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Brazil’s P1 coronavirus variant found in T&T

The Ministry of Health has reported that the P1 variant of the Sars-Cov-2 virus—the so-called Brazil variant—has been detected in a local Covid-19 positive patient.

In a statement to the media, the ministry said that the sample came from the Nariva/Mayaro County and was sequenced at the University of the West Indies (UWI).

Photo: A doctor operates a Covid-19 test kit.

The statement also said that contact tracing had already begun but gave no indication of the source of the virus.

The P1 variant is considered a variant of concern as it has been seen to be more contagious and capable of re-infecting people who have had the original strain of the virus.

Experts also suspect that it could be deadlier than the original, though they say the data is not definitive.

The complete statement appears below:

The Ministry of Health advises the national community of the detection of a Variant of Concern (VOC) in a local sample which was sent to the University of the West Indies for genetic sequencing. The sample sequencing revealed the presence of the P1 variant (the Brazilian variant).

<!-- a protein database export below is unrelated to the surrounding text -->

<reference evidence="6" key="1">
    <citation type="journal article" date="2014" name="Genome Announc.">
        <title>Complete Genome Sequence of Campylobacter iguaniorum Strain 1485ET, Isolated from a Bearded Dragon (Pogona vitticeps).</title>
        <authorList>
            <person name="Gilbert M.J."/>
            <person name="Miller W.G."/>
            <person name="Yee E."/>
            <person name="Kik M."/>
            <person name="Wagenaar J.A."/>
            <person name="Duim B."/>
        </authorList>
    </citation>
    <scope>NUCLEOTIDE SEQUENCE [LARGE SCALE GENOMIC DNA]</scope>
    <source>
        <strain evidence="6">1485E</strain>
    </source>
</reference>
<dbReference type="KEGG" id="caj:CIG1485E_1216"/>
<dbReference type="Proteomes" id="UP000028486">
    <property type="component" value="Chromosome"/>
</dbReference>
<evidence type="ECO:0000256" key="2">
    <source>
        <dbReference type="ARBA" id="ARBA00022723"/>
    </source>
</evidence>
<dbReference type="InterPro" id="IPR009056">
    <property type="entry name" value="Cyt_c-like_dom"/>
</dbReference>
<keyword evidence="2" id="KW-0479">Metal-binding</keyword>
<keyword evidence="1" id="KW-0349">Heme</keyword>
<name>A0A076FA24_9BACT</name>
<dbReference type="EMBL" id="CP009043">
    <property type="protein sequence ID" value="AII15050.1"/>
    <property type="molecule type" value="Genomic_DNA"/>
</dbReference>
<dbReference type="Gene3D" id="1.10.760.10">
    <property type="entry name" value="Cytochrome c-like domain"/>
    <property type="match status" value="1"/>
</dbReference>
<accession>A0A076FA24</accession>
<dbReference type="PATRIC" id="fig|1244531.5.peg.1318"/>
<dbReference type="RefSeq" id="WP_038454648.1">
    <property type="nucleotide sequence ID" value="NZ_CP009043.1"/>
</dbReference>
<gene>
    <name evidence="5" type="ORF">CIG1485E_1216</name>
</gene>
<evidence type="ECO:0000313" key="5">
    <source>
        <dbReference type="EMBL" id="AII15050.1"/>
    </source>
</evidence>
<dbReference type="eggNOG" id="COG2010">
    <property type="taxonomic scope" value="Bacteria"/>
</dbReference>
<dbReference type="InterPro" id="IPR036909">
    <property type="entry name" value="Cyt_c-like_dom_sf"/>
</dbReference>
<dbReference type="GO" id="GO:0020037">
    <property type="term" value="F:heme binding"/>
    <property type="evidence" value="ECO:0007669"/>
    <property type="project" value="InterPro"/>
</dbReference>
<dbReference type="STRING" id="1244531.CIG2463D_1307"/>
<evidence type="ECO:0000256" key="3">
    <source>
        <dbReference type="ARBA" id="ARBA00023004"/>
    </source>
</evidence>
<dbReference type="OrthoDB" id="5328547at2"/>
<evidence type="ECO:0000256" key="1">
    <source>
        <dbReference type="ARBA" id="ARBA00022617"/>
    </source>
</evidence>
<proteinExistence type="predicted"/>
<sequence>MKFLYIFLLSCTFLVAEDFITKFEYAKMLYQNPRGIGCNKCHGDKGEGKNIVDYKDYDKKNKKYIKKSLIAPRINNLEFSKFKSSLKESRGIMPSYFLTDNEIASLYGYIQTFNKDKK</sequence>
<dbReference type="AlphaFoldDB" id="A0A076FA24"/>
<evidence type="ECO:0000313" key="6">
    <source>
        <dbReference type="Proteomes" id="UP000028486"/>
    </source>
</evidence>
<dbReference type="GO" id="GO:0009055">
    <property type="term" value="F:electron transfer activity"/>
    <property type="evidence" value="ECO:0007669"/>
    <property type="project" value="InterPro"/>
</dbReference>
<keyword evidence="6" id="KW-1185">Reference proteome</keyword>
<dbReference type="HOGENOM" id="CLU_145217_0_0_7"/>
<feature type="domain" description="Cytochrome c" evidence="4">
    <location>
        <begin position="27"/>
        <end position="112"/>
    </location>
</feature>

This was confirmed today, Monday 19 April 2021. The sample was taken from a COVID-19 positive patient in the Nariva/Mayaro County and was sent, via the Caribbean Public Health Agency (CARPHA), to the University of the West Indies (UWI) laboratory.

Photo: Testing for Covid-19.

The contact tracing required to restrict the spread of the virus has already begun. Additionally, the public is reminded that all quarantine protocols remain in place to ensure the continued protection of the people of Trinidad and Tobago.

The public is encouraged to remain vigilant and to follow all public health guidelines as it relates to COVID-19:

  • Wear a mask over your nose and mouth when you go out in public
  • Keep your distance from others (6 feet)
  • Stay home if you are ill
  • Wash your hands often with soap and water or use an alcohol-based hand sanitiser
  • Cough into a tissue or into the crook of your elbow
  • Avoid touching your face
  • Clean then sanitise surfaces (e.g. tabletops, doorknobs and cell phones)

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